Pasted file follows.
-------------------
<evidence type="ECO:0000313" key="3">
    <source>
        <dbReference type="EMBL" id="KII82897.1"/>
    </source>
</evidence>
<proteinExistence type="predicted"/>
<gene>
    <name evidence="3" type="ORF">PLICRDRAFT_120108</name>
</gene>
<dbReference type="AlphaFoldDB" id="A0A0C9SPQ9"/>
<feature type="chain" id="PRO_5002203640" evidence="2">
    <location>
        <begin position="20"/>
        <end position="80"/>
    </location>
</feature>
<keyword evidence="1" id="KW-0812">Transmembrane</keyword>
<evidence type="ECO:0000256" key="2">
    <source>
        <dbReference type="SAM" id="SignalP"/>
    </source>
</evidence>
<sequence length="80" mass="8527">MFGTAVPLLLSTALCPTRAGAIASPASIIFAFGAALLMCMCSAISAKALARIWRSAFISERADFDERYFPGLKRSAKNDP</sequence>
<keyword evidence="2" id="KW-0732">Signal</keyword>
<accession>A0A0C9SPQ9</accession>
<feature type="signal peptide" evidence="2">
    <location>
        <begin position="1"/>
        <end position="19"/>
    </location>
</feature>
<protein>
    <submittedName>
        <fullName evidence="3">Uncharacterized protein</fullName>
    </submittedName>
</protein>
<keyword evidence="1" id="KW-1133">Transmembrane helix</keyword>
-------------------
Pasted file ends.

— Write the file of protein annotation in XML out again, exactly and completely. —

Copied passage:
<evidence type="ECO:0000313" key="3">
    <source>
        <dbReference type="EMBL" id="KII82897.1"/>
    </source>
</evidence>
<proteinExistence type="predicted"/>
<gene>
    <name evidence="3" type="ORF">PLICRDRAFT_120108</name>
</gene>
<dbReference type="AlphaFoldDB" id="A0A0C9SPQ9"/>
<feature type="chain" id="PRO_5002203640" evidence="2">
    <location>
        <begin position="20"/>
        <end position="80"/>
    </location>
</feature>
<keyword evidence="1" id="KW-0812">Transmembrane</keyword>
<evidence type="ECO:0000256" key="2">
    <source>
        <dbReference type="SAM" id="SignalP"/>
    </source>
</evidence>
<sequence length="80" mass="8527">MFGTAVPLLLSTALCPTRAGAIASPASIIFAFGAALLMCMCSAISAKALARIWRSAFISERADFDERYFPGLKRSAKNDP</sequence>
<keyword evidence="2" id="KW-0732">Signal</keyword>
<accession>A0A0C9SPQ9</accession>
<feature type="signal peptide" evidence="2">
    <location>
        <begin position="1"/>
        <end position="19"/>
    </location>
</feature>
<protein>
    <submittedName>
        <fullName evidence="3">Uncharacterized protein</fullName>
    </submittedName>
</protein>
<keyword evidence="1" id="KW-1133">Transmembrane helix</keyword>